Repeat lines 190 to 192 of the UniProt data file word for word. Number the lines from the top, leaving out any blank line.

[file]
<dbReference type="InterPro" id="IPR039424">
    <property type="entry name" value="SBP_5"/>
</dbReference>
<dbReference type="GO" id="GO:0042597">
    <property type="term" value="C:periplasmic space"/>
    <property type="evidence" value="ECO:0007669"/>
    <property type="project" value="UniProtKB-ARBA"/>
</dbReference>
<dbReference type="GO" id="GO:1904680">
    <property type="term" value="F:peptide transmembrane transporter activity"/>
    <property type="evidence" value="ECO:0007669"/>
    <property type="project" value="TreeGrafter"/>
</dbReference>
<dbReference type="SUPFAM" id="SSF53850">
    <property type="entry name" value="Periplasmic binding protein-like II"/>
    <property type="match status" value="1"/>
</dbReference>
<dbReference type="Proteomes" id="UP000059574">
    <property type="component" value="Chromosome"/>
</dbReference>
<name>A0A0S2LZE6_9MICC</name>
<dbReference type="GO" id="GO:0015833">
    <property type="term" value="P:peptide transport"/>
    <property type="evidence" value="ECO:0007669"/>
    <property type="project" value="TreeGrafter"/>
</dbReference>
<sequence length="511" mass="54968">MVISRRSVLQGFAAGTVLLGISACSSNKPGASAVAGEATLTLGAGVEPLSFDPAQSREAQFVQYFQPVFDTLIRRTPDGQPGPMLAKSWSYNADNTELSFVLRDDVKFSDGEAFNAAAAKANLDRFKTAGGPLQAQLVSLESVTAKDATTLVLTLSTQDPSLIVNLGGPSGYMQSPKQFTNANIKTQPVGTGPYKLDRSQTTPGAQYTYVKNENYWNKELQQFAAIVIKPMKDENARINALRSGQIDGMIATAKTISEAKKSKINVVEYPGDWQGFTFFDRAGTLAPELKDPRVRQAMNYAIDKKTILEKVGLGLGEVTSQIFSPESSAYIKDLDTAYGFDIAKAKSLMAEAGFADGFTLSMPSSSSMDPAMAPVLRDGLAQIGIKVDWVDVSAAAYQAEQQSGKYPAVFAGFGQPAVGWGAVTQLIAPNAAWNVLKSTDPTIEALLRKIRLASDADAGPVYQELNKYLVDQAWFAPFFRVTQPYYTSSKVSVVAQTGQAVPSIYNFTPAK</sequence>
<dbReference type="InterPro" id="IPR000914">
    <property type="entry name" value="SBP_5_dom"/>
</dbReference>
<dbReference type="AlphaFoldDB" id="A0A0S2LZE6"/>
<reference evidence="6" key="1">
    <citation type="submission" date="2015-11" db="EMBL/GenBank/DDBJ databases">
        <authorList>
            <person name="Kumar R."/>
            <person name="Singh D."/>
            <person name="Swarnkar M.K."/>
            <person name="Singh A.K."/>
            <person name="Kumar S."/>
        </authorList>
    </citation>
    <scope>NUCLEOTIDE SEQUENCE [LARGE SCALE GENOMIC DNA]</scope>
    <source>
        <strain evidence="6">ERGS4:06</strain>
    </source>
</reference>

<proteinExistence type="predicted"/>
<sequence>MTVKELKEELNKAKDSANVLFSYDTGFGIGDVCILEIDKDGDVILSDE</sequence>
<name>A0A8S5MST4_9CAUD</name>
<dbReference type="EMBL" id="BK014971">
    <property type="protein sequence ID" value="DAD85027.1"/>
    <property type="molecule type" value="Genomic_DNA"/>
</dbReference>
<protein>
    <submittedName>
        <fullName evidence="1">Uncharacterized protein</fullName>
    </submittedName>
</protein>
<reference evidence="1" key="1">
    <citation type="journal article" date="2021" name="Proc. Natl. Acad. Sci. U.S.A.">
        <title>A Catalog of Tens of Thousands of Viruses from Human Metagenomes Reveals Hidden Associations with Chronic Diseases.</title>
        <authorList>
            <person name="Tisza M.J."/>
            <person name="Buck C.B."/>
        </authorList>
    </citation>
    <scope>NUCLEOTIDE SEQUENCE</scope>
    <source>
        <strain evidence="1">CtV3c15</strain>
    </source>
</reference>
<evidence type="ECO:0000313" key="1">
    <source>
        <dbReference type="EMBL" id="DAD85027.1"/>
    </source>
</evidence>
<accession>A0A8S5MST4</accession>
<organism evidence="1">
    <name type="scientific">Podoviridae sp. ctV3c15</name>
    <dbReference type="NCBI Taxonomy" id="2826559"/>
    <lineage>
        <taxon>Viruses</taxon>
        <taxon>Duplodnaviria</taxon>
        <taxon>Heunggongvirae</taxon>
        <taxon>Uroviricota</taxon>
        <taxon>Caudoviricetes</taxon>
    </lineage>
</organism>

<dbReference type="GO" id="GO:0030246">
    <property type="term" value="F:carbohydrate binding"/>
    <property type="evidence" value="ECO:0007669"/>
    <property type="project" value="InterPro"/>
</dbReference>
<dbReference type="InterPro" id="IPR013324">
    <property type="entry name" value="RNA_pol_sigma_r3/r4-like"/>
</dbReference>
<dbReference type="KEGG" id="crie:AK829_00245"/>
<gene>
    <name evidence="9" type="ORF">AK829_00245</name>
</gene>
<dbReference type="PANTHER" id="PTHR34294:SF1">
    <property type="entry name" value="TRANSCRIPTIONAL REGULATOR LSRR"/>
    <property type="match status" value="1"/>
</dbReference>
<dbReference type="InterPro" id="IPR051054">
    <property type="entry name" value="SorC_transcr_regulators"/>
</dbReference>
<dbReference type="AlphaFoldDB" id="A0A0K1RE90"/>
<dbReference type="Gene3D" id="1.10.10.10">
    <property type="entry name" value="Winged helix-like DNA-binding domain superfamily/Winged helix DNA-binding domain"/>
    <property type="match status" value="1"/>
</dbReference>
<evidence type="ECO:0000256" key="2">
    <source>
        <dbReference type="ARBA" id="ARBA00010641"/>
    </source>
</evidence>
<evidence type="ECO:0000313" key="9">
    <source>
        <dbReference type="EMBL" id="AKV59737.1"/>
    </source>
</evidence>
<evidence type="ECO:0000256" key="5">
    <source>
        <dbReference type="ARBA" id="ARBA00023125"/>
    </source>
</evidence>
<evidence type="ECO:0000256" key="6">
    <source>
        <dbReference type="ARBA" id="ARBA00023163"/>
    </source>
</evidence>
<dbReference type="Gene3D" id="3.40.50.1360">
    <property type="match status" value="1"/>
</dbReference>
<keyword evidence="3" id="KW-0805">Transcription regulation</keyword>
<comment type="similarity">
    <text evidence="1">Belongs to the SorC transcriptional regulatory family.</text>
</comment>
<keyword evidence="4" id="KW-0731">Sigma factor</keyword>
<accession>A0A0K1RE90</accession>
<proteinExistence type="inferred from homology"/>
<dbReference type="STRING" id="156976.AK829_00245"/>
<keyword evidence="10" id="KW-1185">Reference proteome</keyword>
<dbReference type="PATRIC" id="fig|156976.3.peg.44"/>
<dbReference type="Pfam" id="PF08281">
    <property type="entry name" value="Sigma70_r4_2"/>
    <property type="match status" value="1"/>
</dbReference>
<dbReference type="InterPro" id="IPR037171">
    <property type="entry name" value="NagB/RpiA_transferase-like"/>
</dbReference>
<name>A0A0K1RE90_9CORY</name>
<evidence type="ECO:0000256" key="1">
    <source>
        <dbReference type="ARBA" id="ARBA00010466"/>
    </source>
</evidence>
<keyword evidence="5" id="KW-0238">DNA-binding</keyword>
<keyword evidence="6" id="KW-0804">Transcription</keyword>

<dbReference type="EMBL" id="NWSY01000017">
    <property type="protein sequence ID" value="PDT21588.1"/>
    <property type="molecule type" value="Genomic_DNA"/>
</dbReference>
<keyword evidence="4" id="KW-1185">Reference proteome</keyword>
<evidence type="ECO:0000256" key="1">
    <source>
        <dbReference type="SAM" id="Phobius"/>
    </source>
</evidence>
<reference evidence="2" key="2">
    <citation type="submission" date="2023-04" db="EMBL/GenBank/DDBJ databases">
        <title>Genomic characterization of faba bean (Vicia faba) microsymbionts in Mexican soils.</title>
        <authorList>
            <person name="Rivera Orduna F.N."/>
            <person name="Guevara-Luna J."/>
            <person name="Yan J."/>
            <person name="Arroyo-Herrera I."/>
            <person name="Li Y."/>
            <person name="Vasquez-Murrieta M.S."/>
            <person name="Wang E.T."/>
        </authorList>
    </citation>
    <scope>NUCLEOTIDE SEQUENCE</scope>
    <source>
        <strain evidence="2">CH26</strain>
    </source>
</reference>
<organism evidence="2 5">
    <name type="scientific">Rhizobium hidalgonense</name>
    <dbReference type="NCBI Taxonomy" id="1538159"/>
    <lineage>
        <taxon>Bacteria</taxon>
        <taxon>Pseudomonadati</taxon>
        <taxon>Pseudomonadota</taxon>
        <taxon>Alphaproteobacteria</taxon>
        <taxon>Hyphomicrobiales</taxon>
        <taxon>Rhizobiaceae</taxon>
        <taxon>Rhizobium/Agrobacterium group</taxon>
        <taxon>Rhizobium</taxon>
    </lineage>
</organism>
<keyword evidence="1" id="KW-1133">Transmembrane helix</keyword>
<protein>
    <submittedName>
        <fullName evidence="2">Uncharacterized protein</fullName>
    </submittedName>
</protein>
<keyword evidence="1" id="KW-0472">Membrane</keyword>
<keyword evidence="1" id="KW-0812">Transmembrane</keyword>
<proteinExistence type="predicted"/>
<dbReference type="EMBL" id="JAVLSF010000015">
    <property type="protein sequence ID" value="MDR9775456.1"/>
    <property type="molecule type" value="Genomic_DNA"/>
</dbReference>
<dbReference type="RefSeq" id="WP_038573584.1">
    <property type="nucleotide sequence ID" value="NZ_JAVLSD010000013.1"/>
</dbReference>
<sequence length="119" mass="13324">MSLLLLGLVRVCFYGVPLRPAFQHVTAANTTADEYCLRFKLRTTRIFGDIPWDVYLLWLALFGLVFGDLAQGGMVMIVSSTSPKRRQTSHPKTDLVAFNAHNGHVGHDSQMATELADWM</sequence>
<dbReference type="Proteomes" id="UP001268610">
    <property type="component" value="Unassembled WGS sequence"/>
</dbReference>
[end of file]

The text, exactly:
    <name type="scientific">Rhizobium hidalgonense</name>
    <dbReference type="NCBI Taxonomy" id="1538159"/>
    <lineage>